As astronomers gathered clues about the existence – and staggering amount – of dark matter, they turned to the computer to create models of how the strange stuff might be organized. They made educated guesses about how much baryonic and dark matter might exist in the universe, then let the computer draw a map based on the information. The simulations showed dark matter as a weblike material interwoven with regular visible matter. In some places, the dark matter coalesced into lumps. In other places, it stretched out to form long, stringy filaments upon which galaxies appear entangled, like insects caught in spider silk. According to the computer, dark matter could be everywhere, binding the universe together like some sort of invisible connective tissue.
Since then, astronomers have worked diligently to create a similar dark matter map based on direct observation. And they've been using one of the same tools – gravitational lensing – that helped prove the existence of dark matter in the first place. By studying the light-bending effects of galaxy clusters and combining the data with optical measurements, they have been able to "see" the invisible material and have begun to assemble accurate maps.
In some cases, astronomers are mapping single clusters. For example, in 2011, two teams used data from Chandra's X-ray Observatory and other instruments such as the Hubble Space Telescope to map the distribution of dark matter in a galaxy cluster known as Abell 383, which is located about 2.3 billion light-years from Earth. Both teams came to the same conclusion: The dark matter in the cluster isn't spherical but ovoid, like an American football, oriented with one end pointing to the observers. The researchers disagreed, however, on the density of the dark matter across Abell 383. One team calculated that the dark matter increased toward the center of the cluster, while the other measured less dark matter at the center. Even with those discrepancies, the independent efforts proved that dark matter could be detected and successfully mapped.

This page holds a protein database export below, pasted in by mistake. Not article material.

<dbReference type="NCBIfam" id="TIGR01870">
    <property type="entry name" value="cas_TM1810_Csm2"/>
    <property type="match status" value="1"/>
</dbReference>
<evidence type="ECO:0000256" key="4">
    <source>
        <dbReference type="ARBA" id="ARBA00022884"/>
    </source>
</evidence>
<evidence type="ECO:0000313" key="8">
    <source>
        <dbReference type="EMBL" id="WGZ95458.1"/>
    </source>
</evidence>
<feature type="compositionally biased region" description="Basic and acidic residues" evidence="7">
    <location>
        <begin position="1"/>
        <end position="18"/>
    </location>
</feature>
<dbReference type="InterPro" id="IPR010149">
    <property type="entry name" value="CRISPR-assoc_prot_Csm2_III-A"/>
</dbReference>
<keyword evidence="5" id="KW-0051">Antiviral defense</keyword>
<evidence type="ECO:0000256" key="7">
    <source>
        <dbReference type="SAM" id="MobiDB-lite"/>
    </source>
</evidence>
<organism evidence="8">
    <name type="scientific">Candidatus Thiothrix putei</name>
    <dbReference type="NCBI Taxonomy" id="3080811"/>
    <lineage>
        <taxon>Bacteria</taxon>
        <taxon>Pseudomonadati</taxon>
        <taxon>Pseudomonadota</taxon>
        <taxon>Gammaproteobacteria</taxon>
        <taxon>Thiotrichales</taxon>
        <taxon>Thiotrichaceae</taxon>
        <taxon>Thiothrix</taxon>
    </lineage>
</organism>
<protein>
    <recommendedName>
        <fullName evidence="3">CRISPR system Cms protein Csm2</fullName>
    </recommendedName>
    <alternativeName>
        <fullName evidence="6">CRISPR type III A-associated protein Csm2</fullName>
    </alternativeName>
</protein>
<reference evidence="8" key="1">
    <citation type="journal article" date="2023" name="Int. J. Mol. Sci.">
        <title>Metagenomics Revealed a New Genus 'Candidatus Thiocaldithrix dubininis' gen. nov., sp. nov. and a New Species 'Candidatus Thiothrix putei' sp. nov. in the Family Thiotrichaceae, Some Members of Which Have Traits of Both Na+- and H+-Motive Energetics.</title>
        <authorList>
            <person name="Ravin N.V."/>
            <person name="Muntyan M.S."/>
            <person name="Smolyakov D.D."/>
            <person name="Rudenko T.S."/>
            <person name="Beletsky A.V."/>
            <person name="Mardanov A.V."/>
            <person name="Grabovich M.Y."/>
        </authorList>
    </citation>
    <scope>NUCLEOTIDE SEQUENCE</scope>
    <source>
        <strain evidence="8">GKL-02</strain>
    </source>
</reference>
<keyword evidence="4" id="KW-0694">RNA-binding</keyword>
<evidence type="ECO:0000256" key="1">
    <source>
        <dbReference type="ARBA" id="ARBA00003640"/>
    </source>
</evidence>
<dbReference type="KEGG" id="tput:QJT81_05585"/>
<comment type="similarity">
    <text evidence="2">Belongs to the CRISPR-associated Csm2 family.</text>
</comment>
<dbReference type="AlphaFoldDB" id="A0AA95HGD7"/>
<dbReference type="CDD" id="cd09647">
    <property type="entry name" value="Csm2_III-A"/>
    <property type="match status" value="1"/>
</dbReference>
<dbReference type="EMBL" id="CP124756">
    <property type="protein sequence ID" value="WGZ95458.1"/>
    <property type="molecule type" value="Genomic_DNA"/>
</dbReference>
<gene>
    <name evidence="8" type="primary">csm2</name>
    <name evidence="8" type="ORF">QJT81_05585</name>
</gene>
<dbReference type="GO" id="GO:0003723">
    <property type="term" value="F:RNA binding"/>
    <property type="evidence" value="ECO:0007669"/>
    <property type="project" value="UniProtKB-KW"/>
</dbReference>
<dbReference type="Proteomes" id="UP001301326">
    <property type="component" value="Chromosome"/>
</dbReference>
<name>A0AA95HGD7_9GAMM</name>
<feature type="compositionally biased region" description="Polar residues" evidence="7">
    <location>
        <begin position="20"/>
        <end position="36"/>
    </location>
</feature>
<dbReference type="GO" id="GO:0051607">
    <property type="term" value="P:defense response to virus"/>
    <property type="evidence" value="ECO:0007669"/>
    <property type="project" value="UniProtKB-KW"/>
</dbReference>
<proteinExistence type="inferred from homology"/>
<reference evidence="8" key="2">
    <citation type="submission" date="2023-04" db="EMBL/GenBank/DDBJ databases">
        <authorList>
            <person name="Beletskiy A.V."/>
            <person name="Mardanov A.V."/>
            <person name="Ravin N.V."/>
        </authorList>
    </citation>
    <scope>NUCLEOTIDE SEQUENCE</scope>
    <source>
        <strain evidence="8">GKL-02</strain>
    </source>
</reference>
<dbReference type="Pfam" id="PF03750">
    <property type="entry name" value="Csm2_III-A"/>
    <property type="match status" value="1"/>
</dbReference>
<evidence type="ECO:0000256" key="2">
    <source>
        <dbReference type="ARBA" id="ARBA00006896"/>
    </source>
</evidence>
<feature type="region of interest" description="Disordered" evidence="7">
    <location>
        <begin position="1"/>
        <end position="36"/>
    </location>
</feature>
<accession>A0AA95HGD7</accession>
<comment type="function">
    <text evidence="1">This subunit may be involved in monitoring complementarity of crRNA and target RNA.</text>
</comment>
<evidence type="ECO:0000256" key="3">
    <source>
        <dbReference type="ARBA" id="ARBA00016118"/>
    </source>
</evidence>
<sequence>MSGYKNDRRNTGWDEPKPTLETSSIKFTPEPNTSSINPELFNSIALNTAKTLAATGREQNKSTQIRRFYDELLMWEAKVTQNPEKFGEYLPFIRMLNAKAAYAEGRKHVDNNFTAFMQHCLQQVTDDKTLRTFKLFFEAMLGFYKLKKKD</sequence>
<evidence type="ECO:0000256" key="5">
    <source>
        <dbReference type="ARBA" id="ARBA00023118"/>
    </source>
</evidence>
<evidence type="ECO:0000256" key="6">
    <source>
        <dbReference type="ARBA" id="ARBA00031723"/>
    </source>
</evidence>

In January 2012, an international team of researchers published results from an even more ambitious project. Using the 340-megapixel camera on the Canada-France-Hawaii Telescope (CFHT) on Mauna Kea Mountain in Hawaii, scientists studied the gravitational lensing effects of 10 million galaxies in four different regions of the sky over a period of five years. When they stitched everything together, they had a picture of dark matter looking across 1 billion light-years of space – the largest map of the invisible stuff produced to date. Their finished product resembled the earlier computer simulations and revealed a vast web of dark matter stretching across space and mixing with the normal matter we've known about for centuries.